He dismissed as 'malicious, motivated and defamatory' the charges levelled against him by an NGO in a PIL filed in the Supreme Court that the company was imposed the penalty of Rs5 crore against the Rs650 crore as a favour.
Addressing a press conference here a day after the petition was filed, Mr Sibal questioned the basis for computing the penalty as Rs650 crore whereas the USO Fund itself had recommended a penalty of up to Rs50 crore only.
"I am deeply grieved by what is happening by the PIL filed by an NGO in the Supreme Court stating that the telecom minister has abused his power to reduce penalty on Reliance Telecom to Rs5 crore," the agitated minister said, adding that PILs should not be "used to settle personal score".
Giving details of the issue, he said Reliance Telecom services were switched off for 'whatever reasons' in November 2010 and on 21st December, a show-cause notice was issued to the company threatening imposition of 'lump sum' amount of Rs50 crore as penalty for the same.
"The notice for Rs50 crore was to pressurise the Reliance Telecom.... They got worried," Mr Sibal said, adding finally the services were restored on 16th February, this year and the company paid a penalty of Rs5.5 crore.
He maintained that the penalty was calculated on the basis of duration of disruption of services (7-45 days) as provided in the agreement between USO Fund and RCom.
Mr Sibal also termed as 'unfortunate' the allegations that he had over-ruled officials of his ministry, saying the government could not function this way that a minister cannot take a decision because he would be labelled as "dishonest and wanting to favour private parties".
Mr Sibal suggested that the PILs were being misused as they were meant only for serving public interest and "not to settle personal score". He, however, did not elaborate even when asked whether he felt he was deliberately being targeted.
An application was filed in the Supreme Court by Centre for Public Interest Litigation (CPIL) alleging that Mr Sibal reduced the penalty from Rs650 crore to Rs5 crore against Anil Ambani-headed RCom for violations in the UASL agreement.
The NGO alleged that a penalty of Rs50 crore per circle should have been imposed for "violation of the terms and conditions of Universal Service Obligation Fund (USOF) agreement and UASL agreement by voluntary, unilateral and unauthorised switching-off/closure of services to subscribers from USOF sites without any notice."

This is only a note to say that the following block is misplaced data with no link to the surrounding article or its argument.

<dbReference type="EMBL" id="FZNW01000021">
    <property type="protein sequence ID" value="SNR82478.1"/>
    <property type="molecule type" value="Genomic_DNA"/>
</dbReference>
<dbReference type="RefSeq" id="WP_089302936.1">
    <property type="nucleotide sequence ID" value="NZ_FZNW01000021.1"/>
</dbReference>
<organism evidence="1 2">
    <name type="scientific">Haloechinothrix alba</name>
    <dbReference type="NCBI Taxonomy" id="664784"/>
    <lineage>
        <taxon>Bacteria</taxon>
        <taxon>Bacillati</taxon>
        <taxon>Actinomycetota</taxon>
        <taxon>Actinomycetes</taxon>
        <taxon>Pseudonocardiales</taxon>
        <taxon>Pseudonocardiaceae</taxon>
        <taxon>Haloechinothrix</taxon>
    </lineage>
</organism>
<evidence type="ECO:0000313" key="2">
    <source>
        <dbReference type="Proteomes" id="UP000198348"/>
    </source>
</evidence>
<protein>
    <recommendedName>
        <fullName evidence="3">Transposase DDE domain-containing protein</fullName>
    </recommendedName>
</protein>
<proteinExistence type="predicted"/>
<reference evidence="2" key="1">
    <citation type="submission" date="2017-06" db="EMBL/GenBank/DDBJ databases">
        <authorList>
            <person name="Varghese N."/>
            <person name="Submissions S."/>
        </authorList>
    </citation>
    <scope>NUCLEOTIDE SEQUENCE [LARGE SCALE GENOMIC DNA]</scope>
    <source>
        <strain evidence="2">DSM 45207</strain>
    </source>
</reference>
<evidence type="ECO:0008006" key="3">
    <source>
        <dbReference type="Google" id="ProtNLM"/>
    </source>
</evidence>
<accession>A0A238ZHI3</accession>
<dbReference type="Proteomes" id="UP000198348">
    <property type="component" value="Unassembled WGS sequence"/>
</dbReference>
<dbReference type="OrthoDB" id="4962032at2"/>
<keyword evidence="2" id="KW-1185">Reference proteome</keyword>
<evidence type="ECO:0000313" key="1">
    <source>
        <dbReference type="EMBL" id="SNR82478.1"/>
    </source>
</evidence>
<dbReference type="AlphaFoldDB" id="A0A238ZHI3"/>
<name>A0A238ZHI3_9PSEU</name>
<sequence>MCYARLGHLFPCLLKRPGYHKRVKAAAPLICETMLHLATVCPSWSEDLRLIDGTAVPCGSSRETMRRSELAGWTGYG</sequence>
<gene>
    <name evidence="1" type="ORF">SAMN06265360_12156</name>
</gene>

"The Rs5 crore penalty on the ADAG firm was as per the agreement between the USOF and Reliance Telecom. The Department of Telecom (DoT) was nothing to do with the penalty as the company had not violated the rules of license conditions," Mr Sibal said.
He said when the file reached him on 18th February, this year RCom had already restored the services two days prior to that. He said he gave instructions to impose penalty as per the provisions of the agreement and did not himself decide the amount of Rs5 crore as penalty.
He, however, was evasive when asked on what basis Rs50 crore was decided as penalty.
However, finance minister Pranab Mukherjee cautioned that in the event of a slowdown in economic growth, revenue collections may get impacted
New Delhi: Amid apprehensions of slowdown impacting tax collection, finance minister Pranab Mukherjee on Friday exuded confidence that the government would be able to meet the revenue targets set in the budget for 2011-12, reports PTI.
"The growth of revenues up to June is reasonably satisfactory. Therefore, I do not apprehend that there will be any slippage," Mr Mukherjee told reporters to a query related to revenue collections.
He was talking after meeting chief executive officers of public sector banks and other financial institutions.
The finance minister said government set targets assuming normal conditions.
However, he added, "There may be (slowdown in revenue collections) if there is a slow (economic) growth, if there are unprecedented happenings and events."
The Centre expects to collect over Rs9.32 lakh crore tax revenues this fiscal, about 24.98% up from the previous year.
However, there are apprehensions that revenue collection, both on direct and indirect fronts, could be impacted due to high global commodity prices and high inflation.
Net direct tax collections in the first quarter dropped by almost 17% to Rs57,268 crore year-on-year.
Besides, the government would be losing about Rs49,000 crore on account of cut in customs and excise duty on petroleum products.
In the Budget speech, Mr Mukherjee had pegged the economic growth for the current fiscal at around 9% but two-months later the RBI came out with a lower projection of about 8% gross domestic product (GDP) growth.
The central bank has hiked key policy rates 10 times since March 2010. The high interest rate regime has impacted the country's industrial growth rate, which shrunk by more than half to 6.3% in April.